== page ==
The New Forest from Norman Times

William Seymour takes us on a visit to the New Forest, stretching from Southampton Water to the Wiltshire Avon, and the favourite hunting ground of many English monarchs.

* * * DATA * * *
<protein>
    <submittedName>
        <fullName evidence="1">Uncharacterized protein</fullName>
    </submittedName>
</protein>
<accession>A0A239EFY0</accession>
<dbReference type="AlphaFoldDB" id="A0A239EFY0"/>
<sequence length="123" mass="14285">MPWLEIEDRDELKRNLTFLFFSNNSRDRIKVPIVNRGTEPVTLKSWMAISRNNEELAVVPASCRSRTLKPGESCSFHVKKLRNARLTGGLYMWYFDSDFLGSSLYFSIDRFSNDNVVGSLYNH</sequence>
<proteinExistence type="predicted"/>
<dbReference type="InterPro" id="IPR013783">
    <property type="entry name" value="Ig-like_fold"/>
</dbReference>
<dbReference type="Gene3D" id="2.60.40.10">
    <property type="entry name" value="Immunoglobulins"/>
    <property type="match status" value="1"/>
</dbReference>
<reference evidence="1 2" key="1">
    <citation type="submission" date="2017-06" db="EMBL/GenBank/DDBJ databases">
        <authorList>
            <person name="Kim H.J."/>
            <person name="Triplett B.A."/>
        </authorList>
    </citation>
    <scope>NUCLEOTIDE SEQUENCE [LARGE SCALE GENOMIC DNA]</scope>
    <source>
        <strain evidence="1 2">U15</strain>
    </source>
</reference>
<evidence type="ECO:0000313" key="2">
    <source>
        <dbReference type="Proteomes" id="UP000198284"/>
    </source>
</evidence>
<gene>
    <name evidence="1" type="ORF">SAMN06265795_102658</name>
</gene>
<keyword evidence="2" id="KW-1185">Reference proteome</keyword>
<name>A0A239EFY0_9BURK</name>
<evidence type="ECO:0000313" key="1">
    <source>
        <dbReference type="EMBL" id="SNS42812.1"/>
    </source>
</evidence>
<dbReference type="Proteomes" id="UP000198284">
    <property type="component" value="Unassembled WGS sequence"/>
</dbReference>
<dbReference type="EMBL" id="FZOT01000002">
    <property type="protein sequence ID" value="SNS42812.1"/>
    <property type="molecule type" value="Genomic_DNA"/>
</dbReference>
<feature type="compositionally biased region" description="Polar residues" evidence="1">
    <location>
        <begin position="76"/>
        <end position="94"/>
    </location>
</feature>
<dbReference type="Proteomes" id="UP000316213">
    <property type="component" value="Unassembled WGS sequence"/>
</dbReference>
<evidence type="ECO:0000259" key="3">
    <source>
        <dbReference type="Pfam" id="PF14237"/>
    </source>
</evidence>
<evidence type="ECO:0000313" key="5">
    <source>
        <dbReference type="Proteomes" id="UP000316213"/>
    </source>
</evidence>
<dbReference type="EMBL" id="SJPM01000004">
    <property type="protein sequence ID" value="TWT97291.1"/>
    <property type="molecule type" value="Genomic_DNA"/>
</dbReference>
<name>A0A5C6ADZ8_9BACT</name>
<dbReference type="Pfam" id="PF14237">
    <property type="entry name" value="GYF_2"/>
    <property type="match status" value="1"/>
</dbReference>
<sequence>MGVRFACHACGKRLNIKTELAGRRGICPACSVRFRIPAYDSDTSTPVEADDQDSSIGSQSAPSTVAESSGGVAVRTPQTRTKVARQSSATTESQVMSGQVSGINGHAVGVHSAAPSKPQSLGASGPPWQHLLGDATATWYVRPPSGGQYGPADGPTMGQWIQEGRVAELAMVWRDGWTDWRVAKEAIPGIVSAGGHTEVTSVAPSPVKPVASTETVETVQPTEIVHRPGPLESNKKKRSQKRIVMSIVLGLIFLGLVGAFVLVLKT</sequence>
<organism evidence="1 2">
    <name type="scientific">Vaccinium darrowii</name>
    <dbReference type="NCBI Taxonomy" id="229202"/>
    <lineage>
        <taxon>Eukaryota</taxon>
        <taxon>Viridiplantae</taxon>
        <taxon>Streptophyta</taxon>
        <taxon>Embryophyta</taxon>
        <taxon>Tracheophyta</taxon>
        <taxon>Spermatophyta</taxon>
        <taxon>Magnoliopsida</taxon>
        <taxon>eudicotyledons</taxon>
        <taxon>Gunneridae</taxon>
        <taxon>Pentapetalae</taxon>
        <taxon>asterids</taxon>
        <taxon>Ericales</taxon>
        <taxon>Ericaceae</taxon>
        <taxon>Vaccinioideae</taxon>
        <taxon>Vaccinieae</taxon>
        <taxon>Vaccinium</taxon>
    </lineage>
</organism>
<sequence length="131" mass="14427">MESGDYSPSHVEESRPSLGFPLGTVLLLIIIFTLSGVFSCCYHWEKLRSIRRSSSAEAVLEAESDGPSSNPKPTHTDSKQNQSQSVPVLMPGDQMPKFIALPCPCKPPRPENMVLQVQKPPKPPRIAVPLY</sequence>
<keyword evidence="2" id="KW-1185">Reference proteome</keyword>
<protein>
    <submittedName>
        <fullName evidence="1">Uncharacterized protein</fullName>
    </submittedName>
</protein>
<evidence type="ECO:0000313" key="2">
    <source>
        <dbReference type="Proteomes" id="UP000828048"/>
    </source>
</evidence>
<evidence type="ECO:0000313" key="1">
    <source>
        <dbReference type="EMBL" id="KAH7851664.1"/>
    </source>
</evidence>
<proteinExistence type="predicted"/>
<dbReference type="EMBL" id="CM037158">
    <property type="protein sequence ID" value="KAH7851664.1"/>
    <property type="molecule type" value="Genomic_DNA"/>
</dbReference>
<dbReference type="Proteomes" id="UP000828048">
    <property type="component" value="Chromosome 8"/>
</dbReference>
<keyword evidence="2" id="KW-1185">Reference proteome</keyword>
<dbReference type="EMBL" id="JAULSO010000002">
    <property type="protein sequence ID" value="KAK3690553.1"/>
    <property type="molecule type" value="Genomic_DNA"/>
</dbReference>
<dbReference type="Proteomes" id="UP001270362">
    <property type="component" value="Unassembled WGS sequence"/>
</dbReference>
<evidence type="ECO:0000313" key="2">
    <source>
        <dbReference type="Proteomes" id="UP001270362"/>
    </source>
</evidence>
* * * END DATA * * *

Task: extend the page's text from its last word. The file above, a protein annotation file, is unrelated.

At the time of the conquest, the great forest that stretched from Southampton Water westwards to the river Avon, and northwards to the Wiltshire border, was called Ytene. In 1079 William ordered its afforestation and brought it under his forest laws; eight years later, he changed its name to the New Forest. After almost nine hundred years it remains the New Forest; and, although boundaries have shrunk a little—the present perambulation contains 144 square miles, of which 42 are in private ownership—the names of many of its woods are the same, and there are sequestered glades that have hardly changed in the centuries.

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